Lucas Tang – PhD student at HFML Nijmegen, The Netherlands
I studied physics at the University of Bristol in the UK and graduated from my master’s degree in 2014. During my time there, I got a really good idea of what experiments were like in the real world of experimental research and how we could really investigate the physics in our everyday life. I decided to search for a PhD position, and when I first saw the High Field Magnet Laboratory (HFML) in Nijmegen, I was incredibly impressed with all the installation behind operating a magnet facility, and the infrastructure that had already been put in place.
There was such a variety of research done here, and I immediately saw that the prospects for doing some exciting science were very real. With the chance of discovering some new science at such a world renowned place, that’s why I decided to pursue a PhD at the HFML.
I currently study materials which have strongly correlated electrons. It is these electrons which are responsible for a lot of the unique behaviour that we see, such as different magnetic phases, quantum criticality, superconductivity and non-Fermi liquid behaviour. To probe these materials at room temperature is very boring and gives us such limited information; only by cooling it down to the very lowest temperatures possible we are able to extract a better understanding of how these electrons are really interconnected to one another. Furthermore, by placing it in a magnetic field, we can use the field strength as a tuning parameter to modify the system and induce a high field transition for example. To explore these changes, I perform transport and magnetisation experiments.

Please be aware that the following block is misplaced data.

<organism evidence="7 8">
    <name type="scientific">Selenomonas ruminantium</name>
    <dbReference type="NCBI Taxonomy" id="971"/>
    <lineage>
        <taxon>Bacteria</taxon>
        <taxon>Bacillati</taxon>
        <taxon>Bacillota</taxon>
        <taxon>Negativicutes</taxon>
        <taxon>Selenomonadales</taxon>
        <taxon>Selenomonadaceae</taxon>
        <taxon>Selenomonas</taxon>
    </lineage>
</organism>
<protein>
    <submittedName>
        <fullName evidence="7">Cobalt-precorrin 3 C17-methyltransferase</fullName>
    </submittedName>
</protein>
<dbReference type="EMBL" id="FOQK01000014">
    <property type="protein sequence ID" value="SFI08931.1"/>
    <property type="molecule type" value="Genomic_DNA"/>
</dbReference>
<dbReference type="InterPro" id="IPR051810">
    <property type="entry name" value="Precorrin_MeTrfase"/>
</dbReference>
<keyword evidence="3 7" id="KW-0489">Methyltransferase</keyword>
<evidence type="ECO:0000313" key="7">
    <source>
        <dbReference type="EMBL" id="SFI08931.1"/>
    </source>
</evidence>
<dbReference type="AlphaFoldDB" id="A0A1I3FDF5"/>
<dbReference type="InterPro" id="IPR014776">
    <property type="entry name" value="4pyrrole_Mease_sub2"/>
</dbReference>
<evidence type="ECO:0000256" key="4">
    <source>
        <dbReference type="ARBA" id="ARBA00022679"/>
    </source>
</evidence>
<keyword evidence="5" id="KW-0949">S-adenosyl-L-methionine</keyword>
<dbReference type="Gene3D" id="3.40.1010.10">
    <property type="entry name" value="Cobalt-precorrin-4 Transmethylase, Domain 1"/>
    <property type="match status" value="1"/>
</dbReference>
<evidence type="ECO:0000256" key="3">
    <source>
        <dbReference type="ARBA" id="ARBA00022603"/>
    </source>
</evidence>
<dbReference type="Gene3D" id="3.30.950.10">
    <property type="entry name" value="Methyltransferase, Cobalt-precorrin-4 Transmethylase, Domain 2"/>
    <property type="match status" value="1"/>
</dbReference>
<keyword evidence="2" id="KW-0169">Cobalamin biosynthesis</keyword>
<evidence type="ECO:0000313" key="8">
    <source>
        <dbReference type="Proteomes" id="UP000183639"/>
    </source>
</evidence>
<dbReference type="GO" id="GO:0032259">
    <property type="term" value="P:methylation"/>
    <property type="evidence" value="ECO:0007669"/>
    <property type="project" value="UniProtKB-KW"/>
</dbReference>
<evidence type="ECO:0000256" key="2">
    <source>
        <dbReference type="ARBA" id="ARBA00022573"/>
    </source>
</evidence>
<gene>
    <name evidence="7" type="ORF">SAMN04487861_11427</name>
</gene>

So far, being in the HFML has been a big learning curve for me; I have gained so much laboratory experience working in a large scale facility, from dealing with the huge installation to learning how to operate electronics. One part of my experience I have really enjoyed has been working with external guests, who come to the HFML to perform their experiments, and this has allowed me to gain a diverse knowledge in physics that is less related to my research.